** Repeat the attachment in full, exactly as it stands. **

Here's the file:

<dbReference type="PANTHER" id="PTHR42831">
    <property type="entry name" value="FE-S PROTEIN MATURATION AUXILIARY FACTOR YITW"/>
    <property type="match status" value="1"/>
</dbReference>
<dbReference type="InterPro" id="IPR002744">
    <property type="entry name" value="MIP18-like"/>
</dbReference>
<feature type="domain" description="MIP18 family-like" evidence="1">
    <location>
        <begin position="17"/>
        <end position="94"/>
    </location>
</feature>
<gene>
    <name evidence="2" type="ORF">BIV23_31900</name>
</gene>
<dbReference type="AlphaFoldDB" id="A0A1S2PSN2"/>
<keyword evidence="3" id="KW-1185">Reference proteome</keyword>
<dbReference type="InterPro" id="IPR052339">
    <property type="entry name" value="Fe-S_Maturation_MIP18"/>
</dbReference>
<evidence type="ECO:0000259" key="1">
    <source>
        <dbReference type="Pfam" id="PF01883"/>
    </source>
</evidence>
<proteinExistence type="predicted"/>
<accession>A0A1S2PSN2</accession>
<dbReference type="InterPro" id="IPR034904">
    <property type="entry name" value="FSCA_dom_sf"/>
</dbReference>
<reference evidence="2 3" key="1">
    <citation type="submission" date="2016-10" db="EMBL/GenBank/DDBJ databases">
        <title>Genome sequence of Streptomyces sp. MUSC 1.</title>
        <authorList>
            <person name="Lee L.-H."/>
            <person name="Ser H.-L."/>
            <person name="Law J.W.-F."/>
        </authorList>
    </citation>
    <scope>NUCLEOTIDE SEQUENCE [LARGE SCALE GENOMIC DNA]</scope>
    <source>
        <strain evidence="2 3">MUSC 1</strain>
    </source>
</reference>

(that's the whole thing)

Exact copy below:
<dbReference type="PANTHER" id="PTHR42831">
    <property type="entry name" value="FE-S PROTEIN MATURATION AUXILIARY FACTOR YITW"/>
    <property type="match status" value="1"/>
</dbReference>
<dbReference type="InterPro" id="IPR002744">
    <property type="entry name" value="MIP18-like"/>
</dbReference>
<feature type="domain" description="MIP18 family-like" evidence="1">
    <location>
        <begin position="17"/>
        <end position="94"/>
    </location>
</feature>
<gene>
    <name evidence="2" type="ORF">BIV23_31900</name>
</gene>
<dbReference type="AlphaFoldDB" id="A0A1S2PSN2"/>
<keyword evidence="3" id="KW-1185">Reference proteome</keyword>
<dbReference type="InterPro" id="IPR052339">
    <property type="entry name" value="Fe-S_Maturation_MIP18"/>
</dbReference>
<evidence type="ECO:0000259" key="1">
    <source>
        <dbReference type="Pfam" id="PF01883"/>
    </source>
</evidence>
<proteinExistence type="predicted"/>
<accession>A0A1S2PSN2</accession>
<dbReference type="InterPro" id="IPR034904">
    <property type="entry name" value="FSCA_dom_sf"/>
</dbReference>
<reference evidence="2 3" key="1">
    <citation type="submission" date="2016-10" db="EMBL/GenBank/DDBJ databases">
        <title>Genome sequence of Streptomyces sp. MUSC 1.</title>
        <authorList>
            <person name="Lee L.-H."/>
            <person name="Ser H.-L."/>
            <person name="Law J.W.-F."/>
        </authorList>
    </citation>
    <scope>NUCLEOTIDE SEQUENCE [LARGE SCALE GENOMIC DNA]</scope>
    <source>
        <strain evidence="2 3">MUSC 1</strain>
    </source>
</reference>